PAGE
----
|35||Henry, B.M. et al., Microstructural and Gas Barrier Properties of Transparent Aluminum Oxide and Indium Tin Oxide Films; Denver, Apr. 15-20, 2000; pp. 373-378; Society of Vacuum Coaters.|
|36||Henry, B.M. et al., Microstructural Studies of Transparent Gas Barrier Coatings on Polymer Substrates; Thirteenth International Conference on Vacuum Web Coating; Oct. 17-19, 1999; pp. 265-273.|
|37||Hibino, N. et al., Transparent Barrier Al<SUB>2</SUB>0<SUB>3 </SUB>Coating By Activated Reactive Evaporation; Thirteenth International Conference on Vacuum Web Coating; Oct. 17-19, 1999; pp. 234-246.|
|38||Hoffmann, G. et al.; Transparent Barrier Coatings by Reactive Evaporation; 1994; pp. 155-160; Society of Vacuum Coaters.|
|39|| *||Inoue et al., Proc. Jpn. Congr. Mater. Res., vol. 33, p. 177-9, 1990.|
|40||Klemberg-Sapieha, J.E. et al.; Transparent Gas Barrier Coatings Produced by Dual-Frequency PECVD; 1993; pp. 445-449; Society of Vacuum Coaters.|
|41||Krug, T. et al.; New Developments in Transparent Barrier Coatings; 1993; pp. 302-305; Society Vacuum Coaters.|
|42||Kukla, R. et al., Transparent Barrier Coatings with EB-Evaporation, an Update; Section Five; Transparent Barrier Coating Papers; Thirteenth International Conference on Vacuum Web Coating; Oct. 17-19, 1999 pp. 222-233.|
|43||Mahon, J.K. et al, Requirements of Flexible Substrates for Organic Light Emitting Devices in Flat Panel Display Applications, Society of Vacuum Coaters, 42<SUP>nd </SUP>Annual Technical Conference Proceedings, Apr. 1999, pp. 456-459.|
|44||Norenberg, H. et al., Comparative Study of Oxygen Permeation Through Polymers and Gas Barrier Films, Denver, Apr. 15-20, 2000; pp. 347-351; Society of Vacuum Coaters.|
|45|| *||Notification of Transmittal of the International Search Report Or The Declaration, Mar. 3, 2000, PCT/US99/29853.|
|46|| *||Penning, F.M., Electrical Discharges in Gasses, Gordon and Breach Science Publishers, 1965, Chapters 5-6, pp. 19-35, and Chapter 8, pp. 41-50.|
|47||Phillips, R.W.; Evaporated Dielectric Colorless Films on PET and Opp Exhibiting High Barriers Toward Moisture and Oxygen; Society of Vacuum Coaters; 36th Annual Technical Conference Proceedings; 1993; pp. 293-300.|
|48||Shaw, D.G. et al.; Use of Vapor Deposited Acrylate Coatings to Improve the Barrier Properties of Metallized Film; 1994; pp. 240-244; Society of Vacuum Coaters.|
|49||Shi, M.K. et al.; In situ and real-time monitoring of plasma-induced etching PET and acrylic films, Plasmas and Polymers; Dec. 1999, 494); pp. 1-25.|
|50||Shi, M.K., et al., Plasma treatment of PET and acrylic coating surfaces-I, In situ XPS measurements, Journal of Adhesion Science and Technology, Mar. 2000, 14(12), pp. 1-28.|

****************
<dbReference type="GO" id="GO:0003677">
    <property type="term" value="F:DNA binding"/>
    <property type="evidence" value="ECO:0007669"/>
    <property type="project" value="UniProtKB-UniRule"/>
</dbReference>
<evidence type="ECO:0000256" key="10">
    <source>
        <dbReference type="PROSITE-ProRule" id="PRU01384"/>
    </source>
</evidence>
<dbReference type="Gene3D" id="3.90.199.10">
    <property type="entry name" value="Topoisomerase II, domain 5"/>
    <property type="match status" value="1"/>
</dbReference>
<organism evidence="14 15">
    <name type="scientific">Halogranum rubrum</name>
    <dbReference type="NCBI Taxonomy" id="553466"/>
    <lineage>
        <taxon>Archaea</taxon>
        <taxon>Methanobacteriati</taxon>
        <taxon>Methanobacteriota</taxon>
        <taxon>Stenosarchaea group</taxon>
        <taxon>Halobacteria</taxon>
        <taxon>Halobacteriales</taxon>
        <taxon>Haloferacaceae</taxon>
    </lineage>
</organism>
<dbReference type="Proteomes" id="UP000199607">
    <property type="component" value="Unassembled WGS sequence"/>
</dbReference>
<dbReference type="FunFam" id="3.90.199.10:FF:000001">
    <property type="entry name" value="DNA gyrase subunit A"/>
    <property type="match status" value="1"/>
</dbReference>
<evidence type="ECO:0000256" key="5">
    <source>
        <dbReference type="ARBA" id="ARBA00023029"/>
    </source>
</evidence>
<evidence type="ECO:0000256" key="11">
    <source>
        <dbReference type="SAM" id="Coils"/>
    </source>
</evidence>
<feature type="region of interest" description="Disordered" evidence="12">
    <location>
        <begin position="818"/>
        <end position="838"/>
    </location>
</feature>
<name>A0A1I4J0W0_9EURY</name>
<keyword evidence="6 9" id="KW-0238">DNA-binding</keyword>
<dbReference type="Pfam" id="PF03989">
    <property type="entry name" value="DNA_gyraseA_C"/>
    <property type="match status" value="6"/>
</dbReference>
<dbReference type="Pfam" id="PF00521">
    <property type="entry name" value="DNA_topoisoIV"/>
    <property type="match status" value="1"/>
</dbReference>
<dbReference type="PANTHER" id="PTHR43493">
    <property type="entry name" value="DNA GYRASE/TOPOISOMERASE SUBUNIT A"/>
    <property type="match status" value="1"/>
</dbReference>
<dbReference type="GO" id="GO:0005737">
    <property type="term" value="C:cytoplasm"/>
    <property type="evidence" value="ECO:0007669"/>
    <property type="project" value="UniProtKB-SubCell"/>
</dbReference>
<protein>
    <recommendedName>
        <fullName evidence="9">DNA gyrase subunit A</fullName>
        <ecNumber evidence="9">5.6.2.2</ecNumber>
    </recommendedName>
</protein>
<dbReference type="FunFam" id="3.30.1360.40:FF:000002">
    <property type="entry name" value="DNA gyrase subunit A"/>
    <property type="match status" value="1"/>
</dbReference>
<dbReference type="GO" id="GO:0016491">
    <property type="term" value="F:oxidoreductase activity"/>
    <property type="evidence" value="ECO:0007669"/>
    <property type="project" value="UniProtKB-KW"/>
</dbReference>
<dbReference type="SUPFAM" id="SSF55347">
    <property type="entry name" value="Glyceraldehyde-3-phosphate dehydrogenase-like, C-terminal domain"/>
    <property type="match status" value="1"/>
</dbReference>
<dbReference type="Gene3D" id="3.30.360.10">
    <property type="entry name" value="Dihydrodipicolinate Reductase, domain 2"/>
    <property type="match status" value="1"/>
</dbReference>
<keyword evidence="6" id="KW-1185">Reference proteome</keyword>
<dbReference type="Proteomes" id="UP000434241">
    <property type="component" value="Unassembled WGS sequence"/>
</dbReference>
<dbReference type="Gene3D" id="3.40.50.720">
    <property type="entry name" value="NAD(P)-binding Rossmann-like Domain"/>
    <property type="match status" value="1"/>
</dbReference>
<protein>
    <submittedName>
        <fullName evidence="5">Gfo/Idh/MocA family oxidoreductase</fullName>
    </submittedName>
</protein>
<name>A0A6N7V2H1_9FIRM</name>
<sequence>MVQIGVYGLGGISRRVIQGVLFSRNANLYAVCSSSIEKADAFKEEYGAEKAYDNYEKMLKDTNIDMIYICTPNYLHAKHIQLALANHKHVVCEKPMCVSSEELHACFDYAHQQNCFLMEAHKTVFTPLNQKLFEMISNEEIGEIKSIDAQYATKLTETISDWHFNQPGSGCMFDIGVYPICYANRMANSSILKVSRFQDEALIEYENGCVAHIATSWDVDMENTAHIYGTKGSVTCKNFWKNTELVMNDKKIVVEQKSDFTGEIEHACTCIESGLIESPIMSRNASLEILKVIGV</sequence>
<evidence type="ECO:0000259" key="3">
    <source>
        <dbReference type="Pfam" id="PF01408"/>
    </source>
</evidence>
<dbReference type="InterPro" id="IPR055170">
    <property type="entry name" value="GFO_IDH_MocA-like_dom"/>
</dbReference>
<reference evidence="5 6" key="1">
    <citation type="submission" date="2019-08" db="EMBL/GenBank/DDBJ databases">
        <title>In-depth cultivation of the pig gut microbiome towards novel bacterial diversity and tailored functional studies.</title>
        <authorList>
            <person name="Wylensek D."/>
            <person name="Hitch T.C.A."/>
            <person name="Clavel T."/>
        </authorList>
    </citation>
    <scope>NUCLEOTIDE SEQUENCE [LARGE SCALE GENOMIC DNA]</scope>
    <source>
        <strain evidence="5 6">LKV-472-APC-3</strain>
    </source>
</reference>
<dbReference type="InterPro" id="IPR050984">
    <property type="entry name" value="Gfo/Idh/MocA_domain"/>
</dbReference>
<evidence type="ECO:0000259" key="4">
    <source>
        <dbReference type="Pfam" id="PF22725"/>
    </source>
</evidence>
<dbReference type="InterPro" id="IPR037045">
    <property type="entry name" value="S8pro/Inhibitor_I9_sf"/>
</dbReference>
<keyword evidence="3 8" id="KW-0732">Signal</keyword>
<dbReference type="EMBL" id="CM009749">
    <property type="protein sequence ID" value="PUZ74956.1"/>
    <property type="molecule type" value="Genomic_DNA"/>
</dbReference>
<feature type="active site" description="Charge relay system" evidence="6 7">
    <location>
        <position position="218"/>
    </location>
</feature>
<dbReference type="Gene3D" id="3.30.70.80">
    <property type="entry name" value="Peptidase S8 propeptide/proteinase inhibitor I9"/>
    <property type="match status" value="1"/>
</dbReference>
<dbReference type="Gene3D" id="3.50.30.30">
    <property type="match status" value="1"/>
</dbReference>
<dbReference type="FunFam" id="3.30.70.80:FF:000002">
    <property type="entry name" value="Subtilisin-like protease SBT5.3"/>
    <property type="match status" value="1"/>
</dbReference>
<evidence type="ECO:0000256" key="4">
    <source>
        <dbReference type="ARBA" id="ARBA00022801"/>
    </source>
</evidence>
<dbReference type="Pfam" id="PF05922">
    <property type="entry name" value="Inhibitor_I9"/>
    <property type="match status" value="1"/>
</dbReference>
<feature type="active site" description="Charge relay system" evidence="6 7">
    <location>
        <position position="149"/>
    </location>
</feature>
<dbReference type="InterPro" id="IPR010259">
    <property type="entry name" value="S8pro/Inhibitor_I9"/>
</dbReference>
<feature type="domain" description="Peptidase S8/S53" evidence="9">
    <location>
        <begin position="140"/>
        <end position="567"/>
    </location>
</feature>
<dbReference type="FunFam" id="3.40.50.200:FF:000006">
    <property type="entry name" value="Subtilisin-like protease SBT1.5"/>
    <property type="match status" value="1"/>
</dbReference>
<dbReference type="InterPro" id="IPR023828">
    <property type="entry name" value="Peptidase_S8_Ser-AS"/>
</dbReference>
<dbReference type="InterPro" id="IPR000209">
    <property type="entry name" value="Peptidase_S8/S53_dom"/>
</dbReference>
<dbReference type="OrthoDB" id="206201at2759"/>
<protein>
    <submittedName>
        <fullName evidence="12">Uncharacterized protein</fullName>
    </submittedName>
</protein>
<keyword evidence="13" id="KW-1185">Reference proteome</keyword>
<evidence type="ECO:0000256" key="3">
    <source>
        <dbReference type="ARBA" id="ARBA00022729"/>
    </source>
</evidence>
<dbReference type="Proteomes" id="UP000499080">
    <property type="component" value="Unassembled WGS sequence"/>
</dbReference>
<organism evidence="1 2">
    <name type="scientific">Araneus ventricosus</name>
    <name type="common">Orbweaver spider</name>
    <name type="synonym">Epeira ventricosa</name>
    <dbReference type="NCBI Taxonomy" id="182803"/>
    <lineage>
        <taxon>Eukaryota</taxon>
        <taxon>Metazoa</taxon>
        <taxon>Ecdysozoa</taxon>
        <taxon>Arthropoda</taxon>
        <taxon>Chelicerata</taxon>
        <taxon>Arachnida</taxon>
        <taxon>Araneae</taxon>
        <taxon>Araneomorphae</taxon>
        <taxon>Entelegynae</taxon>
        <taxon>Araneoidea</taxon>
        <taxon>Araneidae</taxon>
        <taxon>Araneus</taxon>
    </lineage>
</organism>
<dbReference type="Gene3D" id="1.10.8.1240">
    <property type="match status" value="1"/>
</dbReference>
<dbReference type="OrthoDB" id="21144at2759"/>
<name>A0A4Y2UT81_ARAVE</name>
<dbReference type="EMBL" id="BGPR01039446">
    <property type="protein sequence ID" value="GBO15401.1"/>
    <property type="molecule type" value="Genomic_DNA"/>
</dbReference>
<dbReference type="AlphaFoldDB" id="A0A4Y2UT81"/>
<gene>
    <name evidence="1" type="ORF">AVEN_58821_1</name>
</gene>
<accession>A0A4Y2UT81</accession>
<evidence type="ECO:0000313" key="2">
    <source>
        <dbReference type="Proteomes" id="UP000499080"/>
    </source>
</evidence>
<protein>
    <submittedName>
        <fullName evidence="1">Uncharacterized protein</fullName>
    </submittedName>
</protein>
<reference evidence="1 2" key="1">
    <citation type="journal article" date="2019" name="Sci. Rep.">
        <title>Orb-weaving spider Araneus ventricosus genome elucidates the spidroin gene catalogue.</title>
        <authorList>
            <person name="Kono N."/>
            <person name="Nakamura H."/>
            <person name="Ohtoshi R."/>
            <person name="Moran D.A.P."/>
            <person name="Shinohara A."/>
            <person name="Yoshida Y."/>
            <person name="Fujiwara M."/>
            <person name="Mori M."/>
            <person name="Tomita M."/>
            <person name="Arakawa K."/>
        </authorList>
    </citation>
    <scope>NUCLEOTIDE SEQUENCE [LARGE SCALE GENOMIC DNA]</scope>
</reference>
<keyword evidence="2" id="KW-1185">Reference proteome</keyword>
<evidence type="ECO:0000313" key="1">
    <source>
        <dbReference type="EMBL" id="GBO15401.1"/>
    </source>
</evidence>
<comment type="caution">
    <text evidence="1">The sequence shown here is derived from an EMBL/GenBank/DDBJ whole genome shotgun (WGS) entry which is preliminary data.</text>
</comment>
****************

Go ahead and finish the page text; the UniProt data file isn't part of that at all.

|51||Tropsha et al., Activated Rate Theory Treatment of Oxygen and Water Transport through Silicon Oxide/Poly(ethylene terphthalate) Composite Barrier Structures; J. Phys. Chem B Mar. 1997; pp. 2259-2266.|
|52||Tropsha et al., Combinatorial Barrier Effect of the Multilayer SiOx Coatings on Polymer Substrates; 1997 Society of Vacuum Coaters, 40<SUP>th </SUP>Annual Technical Conferences Proceedings; Apr. 12-17, 1997; pp. 64-69.|
|53||Vossen, J.L. et al.; Thin Film Processes; Academic Press, 1978, Part II, Chapter II-1, Glow Discharge Sputter Deposition, pp. 12-63; Part IV, Chapter IV-1 Plasma Deposition of Inorganic Compounds and Chapter IV-2 Glow Discharge Polymerization, pp. 335-397.|
|54||Wong, C.P., "Recent Advances in IC Passivation and Encapsulation: Process Techniques and Materials," Polymers for Electronic and Photonic Applications, AT&T Bell Laboratories, 1993, pp. 167-209.|
|55||Yamada, Y. et al.; The Properties of a New Transparent and Colorless Barrier Film; 1995; pp. 28-31; Society of Vacuum Coaters.|
|56||Yializis, A. et al., Ultra High Barrier Films; Denver, Apr. 15-20, 2000, pp. 404-407; Society of Vacuum Coaters.|
|57||Yializis, A. et al.; High Oxygen Barrier Polypropylene Films Using Transparent Acrylate-A2O3 and Opaque Al-Acrylate Coatings; 1995; pp. 95-102; Society of Vacuum Coaters.|
| Brevet citant|| Date de dépôt|| Date de publication|| Déposant|| Titre|
|US7675074||12 janv. 2007||9 mars 2010||Semiconductor Energy Laboratory Co., Ltd.||Light emitting device including a lamination layer|
|US8129715||2 mars 2010||6 mars 2012||Semiconductor Energy Labratory Co., Ltd.||Light emitting device|
|US8476623||28 févr. 2012||2 juil. 2013||Semiconductor Energy Laboratory Co., Ltd.||Light emitting device|
|US8659012||1 juil. 2013||25 févr. 2014||Semiconductor Energy Laboratory Co., Ltd.||Light emitting device|
|WO2013161894A1||24 avr. 2013||31 oct. 2013||Konica Minolta, Inc.||Gas barrier film, substrate for electronic device, and electronic device|
| || |
| Classification aux États-Unis||428/446, 428/688, 428/411.1, 428/500, 428/457, 428/469, 426/126, 428/690|
| Classification internationale||H01L51/52, C23C14/08, B32B27/00, B32B15/04|
| Classification coopérative||H01L51/5256, G02F2201/50, Y10T428/31678, Y10T428/31855, Y10T428/31504, C23C14/08, B32B27/00|
| Classification européenne||H01L51/52C4B, C23C14/08, B32B27/00|
|8 févr. 2010||REMI||Maintenance fee reminder mailed|
|15 juin 2010||SULP||Surcharge for late payment|
Year of fee payment: 7
|15 juin 2010||FPAY||Fee payment|
Year of fee payment: 8
|17 déc. 2010||AS||Assignment|
Owner name: SAMSUNG MOBILE DISPLAY CO., LTD., KOREA, REPUBLIC
Free format text: ASSIGNMENT OF ASSIGNORS INTEREST;ASSIGNOR:BATTELLE MEMORIAL INSTITUTE;REEL/FRAME:025516/0773
Effective date: 20101028
|7 sept. 2012||AS||Assignment|
Owner name: SAMSUNG DISPLAY CO., LTD., KOREA, REPUBLIC OF
Free format text: MERGER;ASSIGNOR:SAMSUNG MOBILE DISPLAY CO., LTD.;REEL/FRAME:028912/0083
Effective date: 20120702
|24 déc. 2013||FPAY||Fee payment|
Year of fee payment: 12